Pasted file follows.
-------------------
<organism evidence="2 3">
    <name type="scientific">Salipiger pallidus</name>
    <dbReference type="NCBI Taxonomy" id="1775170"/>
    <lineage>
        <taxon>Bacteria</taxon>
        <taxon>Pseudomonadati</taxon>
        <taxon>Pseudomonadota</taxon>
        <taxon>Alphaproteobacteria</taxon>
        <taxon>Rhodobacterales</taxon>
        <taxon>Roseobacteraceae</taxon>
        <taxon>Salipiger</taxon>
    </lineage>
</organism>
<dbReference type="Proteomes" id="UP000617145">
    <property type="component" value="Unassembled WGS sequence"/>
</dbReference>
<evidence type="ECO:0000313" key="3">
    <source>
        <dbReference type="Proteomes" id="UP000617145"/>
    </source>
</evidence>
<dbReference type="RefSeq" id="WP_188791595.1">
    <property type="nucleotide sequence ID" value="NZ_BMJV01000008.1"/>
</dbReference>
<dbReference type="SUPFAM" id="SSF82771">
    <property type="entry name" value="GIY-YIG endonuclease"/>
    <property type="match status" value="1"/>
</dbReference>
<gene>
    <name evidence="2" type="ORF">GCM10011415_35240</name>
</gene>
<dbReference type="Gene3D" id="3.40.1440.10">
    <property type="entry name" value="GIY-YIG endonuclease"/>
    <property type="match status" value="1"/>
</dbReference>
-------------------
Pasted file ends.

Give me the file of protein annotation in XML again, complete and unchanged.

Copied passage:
<organism evidence="2 3">
    <name type="scientific">Salipiger pallidus</name>
    <dbReference type="NCBI Taxonomy" id="1775170"/>
    <lineage>
        <taxon>Bacteria</taxon>
        <taxon>Pseudomonadati</taxon>
        <taxon>Pseudomonadota</taxon>
        <taxon>Alphaproteobacteria</taxon>
        <taxon>Rhodobacterales</taxon>
        <taxon>Roseobacteraceae</taxon>
        <taxon>Salipiger</taxon>
    </lineage>
</organism>
<dbReference type="Proteomes" id="UP000617145">
    <property type="component" value="Unassembled WGS sequence"/>
</dbReference>
<evidence type="ECO:0000313" key="3">
    <source>
        <dbReference type="Proteomes" id="UP000617145"/>
    </source>
</evidence>
<dbReference type="RefSeq" id="WP_188791595.1">
    <property type="nucleotide sequence ID" value="NZ_BMJV01000008.1"/>
</dbReference>
<dbReference type="SUPFAM" id="SSF82771">
    <property type="entry name" value="GIY-YIG endonuclease"/>
    <property type="match status" value="1"/>
</dbReference>
<gene>
    <name evidence="2" type="ORF">GCM10011415_35240</name>
</gene>
<dbReference type="Gene3D" id="3.40.1440.10">
    <property type="entry name" value="GIY-YIG endonuclease"/>
    <property type="match status" value="1"/>
</dbReference>